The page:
Off the Top of My Head: Changes at CHED, Kailer Yamamoto heads home, and Vincent Desharnais

Photo credit:Kirby Lee-USA TODAY Sports
Robin Brownlee
11 months ago
To say I’m set in my ways, easily rattled by any changes to my routine and likely as resistant to same as anybody you’ll ever meet is to understate. I make Melvin Udall, Jack Nicholson character in the 1997 flick As Good As It Gets, look remarkably well-adjusted and adaptable.
So, I didn’t like it a bit when Bell Media pulled the plug on TSN 1260 at 9 a.m. precisely — in the middle of an interview – back on June 14. The shows I listened to were a background soundtrack to my day and a source of information for all I wanted and needed to know about what was happening in the world of sports.
On top of that, a lot of talented people like Dustin Nielson, Alan Mitchell, Dave Jamieson and Jason Gregor, as well as people who produced and kept a terrific slate of sports talk radio shows going, lost their jobs. It’s been three weeks and I’m still not used to not having 1260 on in the background while I write. Plus, I’m pissed nobody asked me about the changes.


Likewise, I didn’t like it a bit last Thursday when 630 CHED announced Oilers Now with Bob Stauffer was being moved from its familiar noon-2 p.m. slot to a 5 p.m. drive time slot starting September 5. John Vos, regional program director for 630 CHED, says the change will make the show available to a larger audience and be a natural lead-in to Oilers broadcasts. Fine. 
Again, nobody asked me. We aren’t losing Oilers Now, but it’s being backed up by five hours. So, while we used to have all the local hockey and sports talk we wanted on TSN 1260 from 6 a.m. through 6 p.m. with Oilers Now down the dial as a change-up from noon to 2 p.m. to get us through the day, what now? 
We have no AM Nasty with Nielson, no throwback to the golden era of radio from the balcony with Lowetide and Jamieson, no noon-time Stauffer show, and no Gregor with Jason Strudwick guffawing in the background in the afternoons Monday through Friday. Zippity-do-da for local sports talk until 5 p.m. 
There are a bunch of terrific podcasts in town, including several being generated right here at Oilersnation, but there is only dead air on my radio on the 1260 pre-set. I don’t have any interest in waiting until 5 p.m. to get my fill of tree-planting talk and a blend of pontification and inside stuff from Stauffer down the dial.


The writing was on the wall that Kailer Yamamoto wasn’t going to fit into the plans or the budget with the Oilers, so you’ve got to be happy for the kid that he ended up back home in Washington with the Seattle Kraken after being signed as an UFA.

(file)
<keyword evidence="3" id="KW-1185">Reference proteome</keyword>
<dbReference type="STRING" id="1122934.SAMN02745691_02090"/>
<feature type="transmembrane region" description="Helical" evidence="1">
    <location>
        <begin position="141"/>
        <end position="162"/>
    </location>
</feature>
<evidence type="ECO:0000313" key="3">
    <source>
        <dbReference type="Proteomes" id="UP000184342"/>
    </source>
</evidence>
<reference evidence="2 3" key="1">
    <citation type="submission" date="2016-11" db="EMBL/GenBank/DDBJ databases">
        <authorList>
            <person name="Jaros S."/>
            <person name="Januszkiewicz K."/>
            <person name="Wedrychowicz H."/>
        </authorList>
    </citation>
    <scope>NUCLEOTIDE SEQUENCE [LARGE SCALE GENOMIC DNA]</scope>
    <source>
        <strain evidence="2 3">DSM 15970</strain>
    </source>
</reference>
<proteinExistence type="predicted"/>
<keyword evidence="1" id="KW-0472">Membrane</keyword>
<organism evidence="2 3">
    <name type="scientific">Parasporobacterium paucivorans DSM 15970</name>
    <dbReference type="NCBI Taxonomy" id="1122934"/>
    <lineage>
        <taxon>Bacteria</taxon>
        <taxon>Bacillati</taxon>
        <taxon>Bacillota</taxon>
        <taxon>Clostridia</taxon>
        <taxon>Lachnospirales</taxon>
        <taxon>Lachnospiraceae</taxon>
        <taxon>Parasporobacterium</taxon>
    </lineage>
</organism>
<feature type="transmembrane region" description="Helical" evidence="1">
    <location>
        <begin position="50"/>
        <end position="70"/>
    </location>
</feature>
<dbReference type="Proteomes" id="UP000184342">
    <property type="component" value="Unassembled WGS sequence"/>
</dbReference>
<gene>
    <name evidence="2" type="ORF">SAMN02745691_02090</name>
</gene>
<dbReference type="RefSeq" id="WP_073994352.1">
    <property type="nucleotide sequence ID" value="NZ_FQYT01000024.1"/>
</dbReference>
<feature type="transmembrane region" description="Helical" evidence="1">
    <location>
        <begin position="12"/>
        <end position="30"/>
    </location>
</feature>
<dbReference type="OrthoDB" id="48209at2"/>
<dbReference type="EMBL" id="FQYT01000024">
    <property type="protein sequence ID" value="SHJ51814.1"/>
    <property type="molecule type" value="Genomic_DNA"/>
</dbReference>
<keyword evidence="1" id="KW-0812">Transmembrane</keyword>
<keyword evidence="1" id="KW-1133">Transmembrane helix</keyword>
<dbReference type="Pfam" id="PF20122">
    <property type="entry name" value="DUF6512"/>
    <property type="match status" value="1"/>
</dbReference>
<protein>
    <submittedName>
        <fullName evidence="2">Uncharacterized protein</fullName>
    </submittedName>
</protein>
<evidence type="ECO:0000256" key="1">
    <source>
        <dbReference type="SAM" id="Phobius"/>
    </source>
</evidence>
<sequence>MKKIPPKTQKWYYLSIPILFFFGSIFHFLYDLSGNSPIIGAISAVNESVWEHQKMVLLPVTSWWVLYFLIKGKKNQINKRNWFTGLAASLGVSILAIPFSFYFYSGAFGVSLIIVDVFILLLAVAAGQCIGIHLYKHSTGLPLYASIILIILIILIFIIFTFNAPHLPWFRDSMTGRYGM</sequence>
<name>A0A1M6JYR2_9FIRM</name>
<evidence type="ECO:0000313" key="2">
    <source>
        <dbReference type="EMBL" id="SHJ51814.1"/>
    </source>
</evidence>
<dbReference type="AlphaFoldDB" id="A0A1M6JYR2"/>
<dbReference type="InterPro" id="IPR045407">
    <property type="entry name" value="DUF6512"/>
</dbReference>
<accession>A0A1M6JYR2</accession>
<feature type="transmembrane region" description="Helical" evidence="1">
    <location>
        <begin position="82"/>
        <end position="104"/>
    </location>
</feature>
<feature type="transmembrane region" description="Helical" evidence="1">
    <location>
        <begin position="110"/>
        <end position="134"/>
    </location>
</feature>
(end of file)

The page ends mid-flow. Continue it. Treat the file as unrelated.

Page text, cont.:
Dealt to Detroit with Klim Kostin in a salary dump by GM Ken Holland, Yamamoto was bought out of his $3.1 million contract by the Red Wings. Yamamoto, 24, who played parts of four seasons in the WHL with Spokane, his hometown, inked a $1.5 million deal with the Kraken.
“Never did I think that (Seattle was) going to get a team again,” Yamamoto told the Seattle Times. “But now that they’re here, it’s a dream come true. My agent asked me what teams I wanted to look for, and my first thought was Seattle. My family is super excited.”
A fresh start in a familiar place. Good luck to him.


Apr 11, 2023; Denver, Colorado, USA; Edmonton Oilers defenseman Vincent Desharnais (73) passes the puck in the first period against the Colorado Avalanche at Ball Arena. Mandatory Credit: Isaiah J. Downing-USA TODAY Sports
The acquisition of Mattias Ekholm was the most significant addition to the Oilers blueline last season by a longshot in large part because of the impact his arrival had on Evan Bouchard. As great stories go, it’s Vincent Desharnais for me.
We know the road Desharnais travelled to get to the NHL as a seventh-round pick, taken 183rd overall, by the Oilers in 2016. That’s the feel-good part of his story – his 36 NHL games played is more than everybody else from the seventh round combined — but even with some young prospects on the way, I think Desharnais has a future as a depth player with the Oilers.
Desharnais, 27, is a big, tough guy who plays with an edge and he’s an affordable option for Jay Woodcroft as a third-pairing player or a seventh D-man with a year left at $762,500. Even with more seasoning, I’m not convinced Desharnais will grow beyond a third-pairing role, and there’s nothing wrong with that at his pay rate. 

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